Welcome, we acknowledge that we gather on the land of which the people of the Kulin Nations have been custodians since time immemorial.

This is our third in a series called The Art of Discipleship where we showcase the material of different books and engage with their material creatively.


The activity this week is taken from:

Binding the Strong Man: A Political Reading of Mark’s Story of Jesus


This book by Ched Myers looks at the book of Mark as a manifesto for radical discipleship — i.e., Jesus as exemplar of nonviolent resistance to the powers-that-be in his day, and ergo in ours.  We will be reading Mark, all of it, in one go and sitting in the queries; “What do the questions Jesus poses to the disciples have to say to us today?”

The Word is removed from us in time and space. We all tell stories and know how to tell stories. It is a common language that bridges other cultural gaps between us. These stories are not just entertainment but they actually educate and nourish us. BUT because they are good and healing stories, there are powers out there that will try to destroy them or… “let them be confused or forgotten” – BUT these evil powers cannot stand up to these stories (a statement of faith – conviction -hope that there is a power greater than what we face).  So what we are doing, reading scripture is counter cultural – sitting down and sharing, taking time.


Radical – arising from or going to a root or source. From latin radicalis, having roots.

Radical simply means to go to the roots. Twin task of going to roots of tradition in scripture and in spirituality and in social solidarity and in roots of our contemporary pathologies to deal with root causes and not symptoms.

What are the current issues these stories could be informing?

  • War Israel/Palestine/Afghanistan/Syria/Russia
  • Riots/protests throughout middle east – for democracy and Europe/America in relation to global financial crisis.
  • Isaiah 14.:8: strategic asset Cedars of Lebanon, oil of the ancient times. What was empire then and what is it now? Phonecia, Babylon, Rome – clear cut the cedars for masts for ships and bearing poles for temples. Ecological justice.
  • Matt 1-2, Luke 1-2 Christmas story sentimentalised – imperial violence and human displacement, infanticide as a matter of domestic policy.
  • Road to Emmaus – story of courage and resistance, within a few days of crucifixion. Easter Luke 16:31 – under the shadow of death, not a zen walk down a country road. What is the meaning of the death of our leader for our movement.
  • Immigration/boat people – Isaiah 56, scripture and restorative justice – right using the bible to exclude immigrants and gay people. Radical
  • Matthew 18 restorative justice, ambassadors of reconciliation 2 Corinthians 5:16-6:2.

Draw parallels and analogies with our current context.

  • Ambassadors in chains Ephesians 2-3 & MLK letter from a Birmingham jail (Eph 3:10, 6:1)

How does the story read in our own context?


As we read be mindful of the following:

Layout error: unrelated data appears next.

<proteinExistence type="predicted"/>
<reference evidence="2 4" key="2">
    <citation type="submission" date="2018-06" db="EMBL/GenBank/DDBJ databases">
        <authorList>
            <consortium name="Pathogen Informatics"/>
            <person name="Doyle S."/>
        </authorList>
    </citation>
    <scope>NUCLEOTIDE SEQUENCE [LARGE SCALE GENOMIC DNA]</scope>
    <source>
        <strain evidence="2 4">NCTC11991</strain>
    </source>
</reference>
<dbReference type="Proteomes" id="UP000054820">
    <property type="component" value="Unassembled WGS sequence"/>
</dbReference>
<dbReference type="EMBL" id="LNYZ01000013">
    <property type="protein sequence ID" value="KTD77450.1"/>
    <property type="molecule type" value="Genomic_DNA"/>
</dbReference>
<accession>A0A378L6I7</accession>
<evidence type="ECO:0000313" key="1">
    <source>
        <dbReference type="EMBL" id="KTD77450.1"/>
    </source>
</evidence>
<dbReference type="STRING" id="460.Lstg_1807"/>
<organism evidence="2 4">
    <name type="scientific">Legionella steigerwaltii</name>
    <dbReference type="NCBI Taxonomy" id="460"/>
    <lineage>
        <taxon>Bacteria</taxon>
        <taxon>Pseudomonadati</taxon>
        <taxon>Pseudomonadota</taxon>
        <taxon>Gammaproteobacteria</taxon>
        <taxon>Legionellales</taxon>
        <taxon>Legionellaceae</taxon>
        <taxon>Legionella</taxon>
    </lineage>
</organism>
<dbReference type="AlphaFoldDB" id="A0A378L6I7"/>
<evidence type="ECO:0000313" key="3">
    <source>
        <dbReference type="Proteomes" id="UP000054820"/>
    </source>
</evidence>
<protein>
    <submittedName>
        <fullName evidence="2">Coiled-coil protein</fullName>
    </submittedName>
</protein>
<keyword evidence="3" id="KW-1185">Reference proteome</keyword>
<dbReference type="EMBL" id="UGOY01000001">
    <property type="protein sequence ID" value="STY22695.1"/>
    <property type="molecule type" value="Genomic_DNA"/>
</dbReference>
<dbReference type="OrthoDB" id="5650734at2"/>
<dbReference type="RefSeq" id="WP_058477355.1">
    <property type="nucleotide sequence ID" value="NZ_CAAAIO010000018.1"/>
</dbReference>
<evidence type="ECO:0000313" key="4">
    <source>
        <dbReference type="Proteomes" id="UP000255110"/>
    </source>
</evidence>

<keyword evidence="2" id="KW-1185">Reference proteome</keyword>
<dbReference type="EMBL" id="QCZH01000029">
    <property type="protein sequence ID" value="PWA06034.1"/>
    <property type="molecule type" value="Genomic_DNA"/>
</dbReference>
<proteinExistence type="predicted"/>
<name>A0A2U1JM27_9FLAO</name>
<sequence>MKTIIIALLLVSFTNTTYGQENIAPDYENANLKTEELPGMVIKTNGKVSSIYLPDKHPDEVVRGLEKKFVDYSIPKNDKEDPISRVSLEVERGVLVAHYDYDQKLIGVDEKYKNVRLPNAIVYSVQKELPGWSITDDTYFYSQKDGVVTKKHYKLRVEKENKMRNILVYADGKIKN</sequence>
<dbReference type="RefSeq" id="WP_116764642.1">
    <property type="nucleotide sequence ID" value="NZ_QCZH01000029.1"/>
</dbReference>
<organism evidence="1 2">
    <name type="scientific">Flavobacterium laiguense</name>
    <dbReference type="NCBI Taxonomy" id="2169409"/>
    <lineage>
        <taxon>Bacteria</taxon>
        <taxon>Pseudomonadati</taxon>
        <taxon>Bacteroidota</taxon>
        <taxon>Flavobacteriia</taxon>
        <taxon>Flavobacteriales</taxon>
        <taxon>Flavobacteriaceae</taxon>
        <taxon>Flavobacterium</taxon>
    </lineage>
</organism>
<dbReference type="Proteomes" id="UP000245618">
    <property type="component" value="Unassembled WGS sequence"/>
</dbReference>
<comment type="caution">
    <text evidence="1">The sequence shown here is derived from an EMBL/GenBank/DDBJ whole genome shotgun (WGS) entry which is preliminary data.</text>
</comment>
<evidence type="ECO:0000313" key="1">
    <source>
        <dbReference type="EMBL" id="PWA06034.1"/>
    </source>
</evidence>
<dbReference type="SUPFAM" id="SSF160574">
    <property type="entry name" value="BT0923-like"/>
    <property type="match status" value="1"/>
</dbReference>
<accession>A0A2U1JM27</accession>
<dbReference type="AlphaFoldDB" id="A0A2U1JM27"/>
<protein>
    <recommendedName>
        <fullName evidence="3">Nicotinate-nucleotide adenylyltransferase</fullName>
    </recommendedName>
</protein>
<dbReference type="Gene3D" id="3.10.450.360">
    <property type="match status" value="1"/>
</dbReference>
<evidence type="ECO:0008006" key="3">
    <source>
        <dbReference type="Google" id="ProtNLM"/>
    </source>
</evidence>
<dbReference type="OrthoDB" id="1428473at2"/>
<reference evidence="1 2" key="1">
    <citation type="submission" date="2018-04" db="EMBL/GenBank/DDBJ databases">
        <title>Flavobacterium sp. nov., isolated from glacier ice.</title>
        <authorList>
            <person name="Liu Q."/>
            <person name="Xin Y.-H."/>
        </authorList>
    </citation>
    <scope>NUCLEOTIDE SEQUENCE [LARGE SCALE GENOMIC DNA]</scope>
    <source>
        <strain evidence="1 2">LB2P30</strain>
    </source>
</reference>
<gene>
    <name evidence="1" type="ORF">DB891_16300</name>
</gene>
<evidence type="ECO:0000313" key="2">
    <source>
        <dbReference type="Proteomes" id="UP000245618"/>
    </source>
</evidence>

• Oral tradition – uses language to set the scene – are we at the seaside or in the city now?  Look for introduction of new characters, new settings, changes in plot.  Often read the bible like a 5 minute segment out of an entire movie  – how can you understand what’s going on when you come in part way through the story? Need to rebuild critical literacy.
  • We can romanticise the Roman Empire – nothing nice about it.  I am a descendant of the colonising empire – British Empire, conquest, world sovereignty, racial superiority and global management.  Empire looks very different from the bottom IMG_5266up, than the top down – victims are always reminded of their vassalage. Money replaced with that with an image of Emperor or Queen.  The Romans were driven out of Judea and then they struck back. Jerusalem was laid siege, conquered and burned.  The book of Mark was written during this war.  Empire can be defined as the rule of the centre over the periphery.
  • Mark 1:7 baptiser – One is coming who is stronger than I am.  Power contesting power.  Not baptised with only water but the holy spirit and fire.  Baptism was and is a personal and political statement in a social context calling on the Holy Spirit of water and fire out in the undomesticated wilderness against the struggle of empire.
  • “True evangelical faith cannot lie dormant. It clothes the naked, it feed the hungry, it comforts the sorrowful, it shelters the destitute, it serves those that harms it, it binds up that which is wounded, it has become all things to all people” Menno Simons 16th century.  This is a discipleship of struggle and resistance as well as renewal.  Will it have a cost?  Baptism into Christ and into Christs death.  When Jesus was baptised he went right under into the Jordon, shedding  everything of socialisation – rises up completely unobligated to empire.  Jesus was baptised into a specific watershed/river, a specific story, a specific (un)kingdom.


Working from the same copy, read the – whole – book of Mark aloud in one session. The document below, to help with the sense on one whole flowing story (as the oral tellers would speak it), has had all chapter and verse numeration and story “titles” removed.

Mark stripped back

First thoughts?
Sound/feel different than it usually does? What stands out?
Have some general discussion around the ‘mindful’ notes re our ideas about – stories, empire, baptism, discipleship…